# Prove that $\sup(A+B) = \sup(A) + \sup(B)$ and why does $\sup(A+B)$ exist?

We want to show that $\sup(A)+\sup(B)$ is the least upper bound of the set $A + B$. First, we need to show that $\sup(A) + \sup(B)$ is an upper bound for the set $A + B$. Indeed, if $z\in A + B$, then there exists $a\in A$ and $b\in B$ such that $z = a + b$. But by definition of $\sup(A)$ and $\sup(B)$, $a \leq \sup(A)$ and $b \leq \sup(B)$, so $z = a + b \leq \sup(A) + \sup(B)$. So, $\sup(A) + \sup(B)$ is an upper bound for $A + B$.

We now wish to show that $\sup(A) + \sup(B)$ is the least upper bound for the set $A + B$. So, if $u$ is an upper bound for $A + B$, we need to show that $\sup(A)+\sup(B) \leq u$. We will use part (i): that is, we need to show that there exists $\varepsilon > 0$, $\sup(A) + \sup(B) < u + \varepsilon$.

To do this, note that since $\sup(A)$ is the least upper bound for $A$, $\sup(A) - \varepsilon/2$ is not an upper bound for A, so there exists an $a\in A$ so that $\sup(A) - \varepsilon/2 < a$. Similarly, there is a $b\in B$ so that $\sup(B) - \varepsilon/2 < b$.

Adding these two inequalities gives $$\sup(A) + \sup(B) - \varepsilon < a + b;$$ in other words $$\sup(A) + \sup(B) < a + b + \varepsilon.$$ But $u$ is an upper bound for the set $A + B$, so $a + b \leq u$, and hence we have $$\sup(A) + \sup(B) < u + \varepsilon.$$ Thus, by part (i), $\sup(A) + \sup(B) \leq u$, so $\sup(A) + \sup(B)$ is the least upper bound for $A + B$, as required.

Now how do I show that $\sup(A+B)$ exists?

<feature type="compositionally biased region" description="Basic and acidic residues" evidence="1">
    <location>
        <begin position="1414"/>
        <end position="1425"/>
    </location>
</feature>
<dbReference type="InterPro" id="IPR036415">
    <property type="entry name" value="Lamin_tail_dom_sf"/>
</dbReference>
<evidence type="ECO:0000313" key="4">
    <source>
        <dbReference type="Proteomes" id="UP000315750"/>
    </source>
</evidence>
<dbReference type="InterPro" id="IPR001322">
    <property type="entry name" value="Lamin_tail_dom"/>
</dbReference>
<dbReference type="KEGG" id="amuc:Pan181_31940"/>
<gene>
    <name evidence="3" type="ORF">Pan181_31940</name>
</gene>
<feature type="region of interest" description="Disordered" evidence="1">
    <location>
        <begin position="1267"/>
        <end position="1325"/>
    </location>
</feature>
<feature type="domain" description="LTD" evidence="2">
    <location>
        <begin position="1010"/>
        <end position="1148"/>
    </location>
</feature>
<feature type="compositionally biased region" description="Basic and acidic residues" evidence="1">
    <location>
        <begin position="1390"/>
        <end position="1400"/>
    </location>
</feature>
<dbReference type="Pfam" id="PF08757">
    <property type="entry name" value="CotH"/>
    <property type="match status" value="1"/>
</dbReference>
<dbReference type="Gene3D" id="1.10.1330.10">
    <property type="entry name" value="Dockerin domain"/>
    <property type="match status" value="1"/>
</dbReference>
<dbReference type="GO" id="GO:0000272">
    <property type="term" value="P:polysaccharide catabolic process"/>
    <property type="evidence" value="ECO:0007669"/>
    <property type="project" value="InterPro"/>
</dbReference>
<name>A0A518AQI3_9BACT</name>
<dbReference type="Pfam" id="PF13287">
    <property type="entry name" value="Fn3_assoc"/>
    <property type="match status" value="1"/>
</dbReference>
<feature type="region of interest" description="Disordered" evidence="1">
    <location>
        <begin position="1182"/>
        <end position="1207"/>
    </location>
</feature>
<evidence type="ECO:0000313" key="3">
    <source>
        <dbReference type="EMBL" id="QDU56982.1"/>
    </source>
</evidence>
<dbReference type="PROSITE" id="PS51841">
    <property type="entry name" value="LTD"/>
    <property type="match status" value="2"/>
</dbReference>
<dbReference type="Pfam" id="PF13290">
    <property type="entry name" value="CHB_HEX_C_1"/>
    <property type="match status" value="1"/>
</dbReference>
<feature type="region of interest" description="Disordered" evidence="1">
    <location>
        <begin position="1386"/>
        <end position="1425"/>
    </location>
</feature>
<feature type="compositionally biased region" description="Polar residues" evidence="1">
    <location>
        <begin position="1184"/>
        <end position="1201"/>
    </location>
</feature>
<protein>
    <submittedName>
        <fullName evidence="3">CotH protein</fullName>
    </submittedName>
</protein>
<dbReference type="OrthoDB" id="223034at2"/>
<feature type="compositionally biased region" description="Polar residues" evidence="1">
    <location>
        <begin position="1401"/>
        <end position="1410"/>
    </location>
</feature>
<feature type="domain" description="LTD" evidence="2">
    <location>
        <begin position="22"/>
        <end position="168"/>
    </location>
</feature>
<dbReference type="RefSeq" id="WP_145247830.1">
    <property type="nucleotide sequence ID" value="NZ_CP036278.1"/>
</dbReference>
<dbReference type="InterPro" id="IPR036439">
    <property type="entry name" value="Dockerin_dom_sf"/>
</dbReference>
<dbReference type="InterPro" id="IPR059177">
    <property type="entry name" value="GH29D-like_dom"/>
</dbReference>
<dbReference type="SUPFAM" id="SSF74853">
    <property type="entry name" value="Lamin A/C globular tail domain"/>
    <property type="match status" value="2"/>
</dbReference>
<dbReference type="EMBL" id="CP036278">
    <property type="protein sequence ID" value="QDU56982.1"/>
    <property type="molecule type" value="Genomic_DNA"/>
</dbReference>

• For some basic information about writing math at this site see e.g. here, here, here and here. – Cortizol Sep 15 '13 at 16:26
• – Martin Sleziak Mar 3 '14 at 15:31

Show $A+B$ is nonempty and bounded above.

• i)A + B is non-empty since a + b E A + B. ii) If A and B are bounded, then so is A + B because by assumption, there are positive numbers MsubA and MsubB with |a| <= MsubA and |b| <= MsubB for all aEA and bEB. Hence |a + b| <= |a| + |b| <= MsubA + MsubB for all a and b. Is that it? – user87274 Sep 15 '13 at 16:49
• @mespebjidom Yes. – Pedro Tamaroff Sep 15 '13 at 16:56

Assume $A,B$ are both nonempty. Otherwise you can run into some $\infty-\infty$ strangeness.

You have $a \le \sup A$ for all $a \in A$, and similarly $b \le \sup B$ for all $b \in B$. Hence we have $a+b \le \sup A + \sup B$ for all $a \in A, b \in B$. Hence we have $\sup (A+B) = \sup_{a \in A, b \in B} a+b \le \sup A + \sup B$.

Now let $\epsilon >0$, and choose $a \in A, b \in B$ such that $a > \sup A -\frac{\epsilon}{2}$ and $b > \sup B -\frac{\epsilon}{2}$. Then $\sup(A+B) \ge a+b > \sup A + \sup B - \epsilon$. Since $\epsilon>0$ was arbitrary, we are have the desired result.

• What's this for? I just wanted to know how I can show that sup(A + B) exists in simple terms. – user87274 Sep 15 '13 at 18:51
• Your question reads 'Prove $\sup A + \sup B = \sup (A+B)$. The above shows, in simple terms, that $a+b \le \sup A + \sup B$ for all $a \in A, b \in B$, from which it follows that $\sup (A+B) \le \sup A + \sup B$. I'm not sure what you mean by 'exists', as the $\sup$ always exists (it may be $\pm \infty$, by convention $-\infty$ if the set is empty). – copper.hat Sep 15 '13 at 18:58
• I already proved that sup(A+B) = sup(A) + sup(B). What I wanted to know was that if A is bounded and has an element a in A, and B is bounded and has an element b in B, then does this mean that sup(A+B) exits? As the above poster said, for sup(A+B) to exist we have to show that A + B is non-empty and bounded. That's all. – user87274 Sep 15 '13 at 19:30
• I'm missing something here. The set needs to be bounded above, not necessarily bounded. If a non-empty set is bounded above, then it has a finite $\sup$. The set $A+B$ is clearly non-empty if both $A,B$ are non-empty. And you have shown that the sum of the $\sup$s is equal to the $\sup$ of the sum, which is presumed finite. – copper.hat Sep 15 '13 at 19:42
• @Evinda: Actually, I wrote my answers :-). One definition of $\sup A$ is that it is an upper bound and for all $\epsilon>0$, there is some $a \in A$ such that $a > \sup A- \epsilon$. What definition are you using? – copper.hat Oct 5 '18 at 21:38